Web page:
We’ve covered the heavyweights, so now let's move on to a forgotten gem: The Computer Wore Tennis Shoes. This laugh machine came out in 1969, with a young teenaged Kurt Russell in the lead role as Dexter Riley.

Dexter is a “less than average” — translation: nerdy — college student who gets zapped while twiddling with a mainframe computer. He absorbs the computer’s characteristics and gains encyclopedic knowledge. (Apparently IBM mainframes were giant repositories of facts. I never knew that! Maybe we could replace the internet with them.)

His newfound knowledge helps Dexter and his classmates win college quiz competitions. But leads to friction with the shady businessman who donated the computer to the college. Needless to say, trouble ensues. And even a little bit of comedy.

Catch the groovy introductory animation clip over at our National Cultural Archive (informally referred to as Youtube). It’s a real period piece.

Kurt Russell felt so good about the Dexter Riley character he went on to play him in the film sequels Now You See Him, Now You Don’t (1972) and The Strongest Man in the World (1975). The excitement all takes place at fictional Medfield College, also the location in immortal flicks like Flubber, Son of Flubber, and The Absent-Minded Professor. Did you have that much fun in college? (Should’a gone to Medfield, should’a gone to Medfield …)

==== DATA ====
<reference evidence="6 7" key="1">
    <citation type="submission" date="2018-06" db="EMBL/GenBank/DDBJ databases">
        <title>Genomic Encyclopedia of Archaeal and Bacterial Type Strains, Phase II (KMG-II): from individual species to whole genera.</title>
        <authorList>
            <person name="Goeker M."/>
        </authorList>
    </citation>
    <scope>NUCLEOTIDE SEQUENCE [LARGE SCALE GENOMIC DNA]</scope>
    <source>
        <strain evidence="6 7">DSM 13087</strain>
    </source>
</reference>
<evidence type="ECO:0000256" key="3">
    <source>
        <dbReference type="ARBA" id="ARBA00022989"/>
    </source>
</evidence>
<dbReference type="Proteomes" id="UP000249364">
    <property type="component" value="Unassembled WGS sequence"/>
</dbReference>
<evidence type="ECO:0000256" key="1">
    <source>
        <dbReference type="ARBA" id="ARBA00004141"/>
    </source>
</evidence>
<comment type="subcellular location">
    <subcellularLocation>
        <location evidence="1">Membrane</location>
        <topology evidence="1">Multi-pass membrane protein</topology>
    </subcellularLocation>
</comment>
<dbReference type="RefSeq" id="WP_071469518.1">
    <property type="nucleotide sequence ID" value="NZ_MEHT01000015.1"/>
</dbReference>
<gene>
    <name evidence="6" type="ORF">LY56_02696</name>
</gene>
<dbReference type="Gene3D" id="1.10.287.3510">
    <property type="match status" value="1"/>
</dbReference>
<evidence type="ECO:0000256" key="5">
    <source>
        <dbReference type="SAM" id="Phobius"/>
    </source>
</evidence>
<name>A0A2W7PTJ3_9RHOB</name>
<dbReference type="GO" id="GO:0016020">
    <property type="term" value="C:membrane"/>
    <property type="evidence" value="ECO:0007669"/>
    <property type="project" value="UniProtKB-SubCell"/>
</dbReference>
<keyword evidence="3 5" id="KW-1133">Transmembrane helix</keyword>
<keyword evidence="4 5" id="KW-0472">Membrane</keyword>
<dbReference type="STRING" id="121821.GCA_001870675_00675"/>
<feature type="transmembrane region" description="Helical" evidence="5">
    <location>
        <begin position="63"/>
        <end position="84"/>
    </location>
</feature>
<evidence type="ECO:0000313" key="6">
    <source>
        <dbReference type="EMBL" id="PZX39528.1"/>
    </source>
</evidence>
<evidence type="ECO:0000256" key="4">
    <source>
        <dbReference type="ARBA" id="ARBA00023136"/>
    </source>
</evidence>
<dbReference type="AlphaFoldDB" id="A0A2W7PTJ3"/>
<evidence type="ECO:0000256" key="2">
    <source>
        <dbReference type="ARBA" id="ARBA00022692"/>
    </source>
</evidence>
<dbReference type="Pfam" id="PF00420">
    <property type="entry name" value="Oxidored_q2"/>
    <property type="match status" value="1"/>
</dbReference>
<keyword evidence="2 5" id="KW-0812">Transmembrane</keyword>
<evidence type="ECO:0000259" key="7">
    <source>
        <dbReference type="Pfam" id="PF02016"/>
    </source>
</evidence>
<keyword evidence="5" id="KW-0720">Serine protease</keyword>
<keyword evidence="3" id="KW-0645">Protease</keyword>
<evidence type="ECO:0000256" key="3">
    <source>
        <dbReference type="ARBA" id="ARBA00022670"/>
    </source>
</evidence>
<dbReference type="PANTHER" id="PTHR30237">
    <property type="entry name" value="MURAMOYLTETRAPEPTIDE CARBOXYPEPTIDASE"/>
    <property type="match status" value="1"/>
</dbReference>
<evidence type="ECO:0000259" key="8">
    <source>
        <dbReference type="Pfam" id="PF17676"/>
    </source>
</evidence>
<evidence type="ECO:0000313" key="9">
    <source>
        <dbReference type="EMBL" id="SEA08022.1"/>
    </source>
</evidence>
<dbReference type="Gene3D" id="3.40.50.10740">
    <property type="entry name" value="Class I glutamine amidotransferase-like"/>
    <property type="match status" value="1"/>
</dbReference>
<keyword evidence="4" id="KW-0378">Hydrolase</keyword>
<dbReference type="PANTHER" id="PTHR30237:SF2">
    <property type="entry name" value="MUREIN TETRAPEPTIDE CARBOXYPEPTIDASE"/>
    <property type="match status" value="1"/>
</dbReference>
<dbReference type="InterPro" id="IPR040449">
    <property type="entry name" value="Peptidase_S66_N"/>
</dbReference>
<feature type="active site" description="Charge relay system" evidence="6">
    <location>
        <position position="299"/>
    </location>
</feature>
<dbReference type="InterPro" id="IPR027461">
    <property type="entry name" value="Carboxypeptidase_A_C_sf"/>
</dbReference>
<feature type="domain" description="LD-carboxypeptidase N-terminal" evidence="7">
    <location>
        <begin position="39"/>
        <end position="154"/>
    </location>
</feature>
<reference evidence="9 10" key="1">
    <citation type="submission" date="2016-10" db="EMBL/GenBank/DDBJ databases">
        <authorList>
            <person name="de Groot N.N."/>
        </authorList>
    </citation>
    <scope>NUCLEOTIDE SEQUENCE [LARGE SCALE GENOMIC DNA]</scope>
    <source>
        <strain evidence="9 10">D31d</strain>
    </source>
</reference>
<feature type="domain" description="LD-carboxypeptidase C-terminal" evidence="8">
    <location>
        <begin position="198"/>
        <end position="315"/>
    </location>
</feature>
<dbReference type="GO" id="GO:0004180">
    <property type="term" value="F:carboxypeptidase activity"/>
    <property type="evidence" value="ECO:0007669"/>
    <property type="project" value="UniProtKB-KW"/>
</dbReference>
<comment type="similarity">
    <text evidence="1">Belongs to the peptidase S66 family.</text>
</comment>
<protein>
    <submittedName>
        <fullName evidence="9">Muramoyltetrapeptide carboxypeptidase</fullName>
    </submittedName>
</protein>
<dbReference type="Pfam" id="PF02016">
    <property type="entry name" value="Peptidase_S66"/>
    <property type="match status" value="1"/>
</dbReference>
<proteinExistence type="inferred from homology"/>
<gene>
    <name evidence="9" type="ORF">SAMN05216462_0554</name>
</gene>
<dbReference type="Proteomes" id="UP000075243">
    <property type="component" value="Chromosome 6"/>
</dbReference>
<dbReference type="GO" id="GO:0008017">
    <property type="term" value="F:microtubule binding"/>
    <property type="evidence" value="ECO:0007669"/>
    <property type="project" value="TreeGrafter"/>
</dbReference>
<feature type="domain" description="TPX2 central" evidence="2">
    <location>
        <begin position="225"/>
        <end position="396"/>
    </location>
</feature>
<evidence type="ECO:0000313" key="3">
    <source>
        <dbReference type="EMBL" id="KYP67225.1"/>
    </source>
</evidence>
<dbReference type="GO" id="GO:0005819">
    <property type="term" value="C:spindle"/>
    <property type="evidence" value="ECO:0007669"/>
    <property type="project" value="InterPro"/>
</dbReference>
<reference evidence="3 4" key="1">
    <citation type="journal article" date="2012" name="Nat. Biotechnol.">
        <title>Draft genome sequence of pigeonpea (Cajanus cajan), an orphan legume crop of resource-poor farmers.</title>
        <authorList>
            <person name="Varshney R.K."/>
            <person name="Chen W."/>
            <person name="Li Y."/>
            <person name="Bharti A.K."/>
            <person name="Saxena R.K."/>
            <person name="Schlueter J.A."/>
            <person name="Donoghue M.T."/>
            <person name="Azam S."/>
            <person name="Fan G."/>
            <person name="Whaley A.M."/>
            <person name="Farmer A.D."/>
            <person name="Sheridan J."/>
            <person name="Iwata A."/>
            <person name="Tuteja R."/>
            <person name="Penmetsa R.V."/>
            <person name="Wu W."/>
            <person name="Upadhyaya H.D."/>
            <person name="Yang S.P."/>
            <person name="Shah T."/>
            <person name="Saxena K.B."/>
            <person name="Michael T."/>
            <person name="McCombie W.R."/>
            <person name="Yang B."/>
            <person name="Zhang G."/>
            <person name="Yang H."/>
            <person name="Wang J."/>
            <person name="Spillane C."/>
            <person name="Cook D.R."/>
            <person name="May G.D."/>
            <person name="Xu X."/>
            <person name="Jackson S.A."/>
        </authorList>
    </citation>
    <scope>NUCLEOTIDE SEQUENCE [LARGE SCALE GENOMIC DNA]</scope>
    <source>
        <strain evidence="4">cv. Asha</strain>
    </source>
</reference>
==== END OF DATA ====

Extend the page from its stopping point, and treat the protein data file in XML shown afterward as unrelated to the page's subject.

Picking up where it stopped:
The Computer
              Wore Tennis Shoes (1969)    Now You See
              Him, Now You Don't The Strongest
              Man in the World    Images: IMDB)

The adventures of Dexter Riley. Being a human computer was only the beginning…

A classic like this deserves a remake, and so it was, in 1995. This time 90’s teen heartthrob Kirk Cameron became the human computer. It was only a made-for-TV movie, but don’t worry, I hear you can still get it on DVD. Who says America doesn’t make anything anymore?

One final observation about the original 1969 movie. Made over fifty years ago, it posits that computers are giant brains, storehouses of all knowledge, and that they're able to answer questions on any topic.

For fifty years, that proposition was outrageous. We all knew that computers weren't expert in anything at all. All they can really do is the narrow tasks they are programmed to do.

Then, in the 1990s, along came "expert systems." For the first time, computers actually could be repositories of knowledge and answer questions, though only in very narrow subject areas (their "domains").

Now, just in the past few years, "large language model" products have become available, like ChatGPT, Bard, and others. Suddenly, computers can appear to be all-knowledgable, even if they aren't. They certainly pass the turing test when it comes to human interaction.

So apparently that silly film from 1969 wasn't so far wrong after all. Within the lifetime of many of those who made that movie -- such as its star, Kurt Russell -- much of what it predicted is apparently coming true.

There's food for thought.

That’s all the excitement I can handle in one article. You can read more about computers in old TV shows and films in my companion article. Or read my article about how computers are portrayed in more current films here.

Until then, prospective Medfield students, your assignment is to list what other computers you can recall from films and TV shows.

Howard Fosdick is an independent consultant.